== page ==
Students excited for "Beyond the Book'
LCC student Miki Lee said she appreciates the topic of LCC’s “Beyond the Book” selection, “Interior Chinatown.” Photo by Mallory Stiles
By Mallory Stiles
Editor in Chief
LCC’s Beyond the Book program is officially up and running! The shared reading program is marking a new school year with the title, “Interior Chinatown” by Charles Yu, and students are absolutely loving it.
All LCC students and staff are invited to join in reading this book, written in the form of a screenplay. It scrutinizes race, immigration, assimilation, stereotypes and pop culture.
The LCC Library recently launched a research guide to go with “Interior Chinatown.” The guide includes materials and resources on the author, racism and stereotypes, representation in popular media, immigration, screenwriting, the hero’s journey narrative archetype, and the Chinese Exclusion Act. It also links to a form that faculty can use to request a class set of free books.
All employees and students are welcome to pick up a free copy of the book by visiting the Research Help Desk on the second floor of the TLC Building. Print and digital copies are also available to check out from the LCC Library.
LCC student Miki Lee was all smiles when she heard the news of this year’s choice.
“It’s good to see,” Lee said. “I would read anything about Asians because there isn’t enough diversity. Of course LCC is diverse, but I mean when it comes to books and movies and stuff.”
This year’s pick is extremely relevant and addresses the often looked-over issue of discrimination against Asian Americans, especially post-pandemic.
Department of Justice statistics show hate-crimes committed against Asian Americans account for a lesser percentage of hate-crime each year. However, according to npr.org, the number of incident reports involving Asian Americans nearly doubled in 2020.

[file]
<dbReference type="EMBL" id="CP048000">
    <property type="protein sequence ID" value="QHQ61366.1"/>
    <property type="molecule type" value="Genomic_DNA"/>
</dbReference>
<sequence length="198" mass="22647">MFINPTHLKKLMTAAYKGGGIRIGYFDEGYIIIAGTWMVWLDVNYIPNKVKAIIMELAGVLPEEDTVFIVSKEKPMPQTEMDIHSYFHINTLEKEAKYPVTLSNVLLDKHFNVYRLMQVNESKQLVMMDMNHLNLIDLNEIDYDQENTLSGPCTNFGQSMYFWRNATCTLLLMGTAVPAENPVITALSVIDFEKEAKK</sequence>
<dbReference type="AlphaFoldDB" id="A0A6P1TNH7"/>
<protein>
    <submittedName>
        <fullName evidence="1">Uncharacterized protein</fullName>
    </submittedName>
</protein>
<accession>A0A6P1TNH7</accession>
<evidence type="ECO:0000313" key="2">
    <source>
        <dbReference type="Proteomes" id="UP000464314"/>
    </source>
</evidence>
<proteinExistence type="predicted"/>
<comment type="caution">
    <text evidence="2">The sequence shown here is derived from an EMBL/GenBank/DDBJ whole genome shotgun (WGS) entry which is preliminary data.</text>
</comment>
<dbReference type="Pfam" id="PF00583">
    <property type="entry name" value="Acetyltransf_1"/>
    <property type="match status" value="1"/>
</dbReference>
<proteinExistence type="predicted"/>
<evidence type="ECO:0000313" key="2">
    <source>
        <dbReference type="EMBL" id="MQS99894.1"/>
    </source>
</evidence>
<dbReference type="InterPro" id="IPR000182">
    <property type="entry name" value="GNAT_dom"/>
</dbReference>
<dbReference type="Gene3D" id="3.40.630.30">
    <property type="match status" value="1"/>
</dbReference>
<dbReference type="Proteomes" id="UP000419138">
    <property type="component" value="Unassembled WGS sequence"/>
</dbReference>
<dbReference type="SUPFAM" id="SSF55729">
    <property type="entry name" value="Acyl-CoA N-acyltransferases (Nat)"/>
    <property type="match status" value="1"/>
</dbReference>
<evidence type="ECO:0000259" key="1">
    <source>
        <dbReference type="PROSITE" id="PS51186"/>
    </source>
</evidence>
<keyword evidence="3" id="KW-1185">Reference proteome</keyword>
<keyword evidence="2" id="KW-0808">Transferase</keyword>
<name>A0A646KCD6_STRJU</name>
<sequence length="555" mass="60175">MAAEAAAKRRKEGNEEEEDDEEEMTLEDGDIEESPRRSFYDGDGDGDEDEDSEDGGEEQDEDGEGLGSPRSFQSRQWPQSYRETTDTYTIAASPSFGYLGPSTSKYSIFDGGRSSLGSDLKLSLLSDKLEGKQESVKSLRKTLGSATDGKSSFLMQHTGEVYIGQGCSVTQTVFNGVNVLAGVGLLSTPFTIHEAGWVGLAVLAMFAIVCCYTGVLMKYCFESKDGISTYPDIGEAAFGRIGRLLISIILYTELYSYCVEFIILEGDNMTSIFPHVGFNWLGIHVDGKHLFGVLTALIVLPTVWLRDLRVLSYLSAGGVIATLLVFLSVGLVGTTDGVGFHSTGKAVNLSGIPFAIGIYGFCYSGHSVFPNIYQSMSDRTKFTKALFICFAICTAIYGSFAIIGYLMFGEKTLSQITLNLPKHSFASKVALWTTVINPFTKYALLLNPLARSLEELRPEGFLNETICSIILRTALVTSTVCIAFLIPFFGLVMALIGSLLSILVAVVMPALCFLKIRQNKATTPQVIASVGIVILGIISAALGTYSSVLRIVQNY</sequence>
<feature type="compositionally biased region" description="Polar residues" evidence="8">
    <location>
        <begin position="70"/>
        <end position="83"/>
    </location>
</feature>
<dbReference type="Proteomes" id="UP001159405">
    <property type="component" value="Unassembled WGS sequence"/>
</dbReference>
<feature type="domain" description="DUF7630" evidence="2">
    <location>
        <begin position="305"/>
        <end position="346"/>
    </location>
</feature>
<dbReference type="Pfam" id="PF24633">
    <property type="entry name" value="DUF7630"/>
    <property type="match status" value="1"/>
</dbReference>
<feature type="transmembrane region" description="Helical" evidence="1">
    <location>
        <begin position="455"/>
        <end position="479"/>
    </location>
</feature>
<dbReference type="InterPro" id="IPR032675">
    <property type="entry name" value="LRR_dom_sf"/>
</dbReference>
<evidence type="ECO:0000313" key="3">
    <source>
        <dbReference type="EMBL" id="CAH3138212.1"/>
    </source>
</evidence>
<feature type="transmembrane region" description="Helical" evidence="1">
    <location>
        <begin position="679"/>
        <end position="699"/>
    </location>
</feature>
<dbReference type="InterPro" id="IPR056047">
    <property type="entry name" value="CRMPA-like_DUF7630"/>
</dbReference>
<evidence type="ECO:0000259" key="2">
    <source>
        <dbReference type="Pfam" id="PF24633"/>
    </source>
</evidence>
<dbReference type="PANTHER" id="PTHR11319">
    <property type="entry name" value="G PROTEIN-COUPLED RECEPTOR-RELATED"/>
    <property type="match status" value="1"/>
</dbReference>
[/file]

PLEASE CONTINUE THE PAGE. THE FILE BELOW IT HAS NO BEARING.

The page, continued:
Unfortunately, the world is still swelling with hatred. “Interior Chinatown” is beginning to make waves and heal a few hearts along the way.
LCC student Leiana Mireles lit up the moment she finished the promotional blurb about the book.
“For me, since, it centers around his oriental background; I can understand where he is coming from,” Mireles said. “I am Japanese so I can sort of relate. I would be really excited to read this.
“I am going to get my free copy now!”
Being overlooked, as a child or adult, for any and all reasons, can be detrimental to one’s identity, and the sanctity of being heard should never be forgotten. This book redefines the term “must-read.”
In the very first few pages, Yu talks about a light that is reserved for the main character. The unattainable nature of his thoughts on ever being in that spotlight, even for a second, is haunting.
“Black and white always look good,” the book states. “A lot of it has to do with the light. They’re the heroes. They get hero lighting, designed to hit their faces just right. Designed to hit White’s face just right, anyway. Someday you want the light to hit your face like that. To look like the hero.
“Or for a moment to actually be the hero.”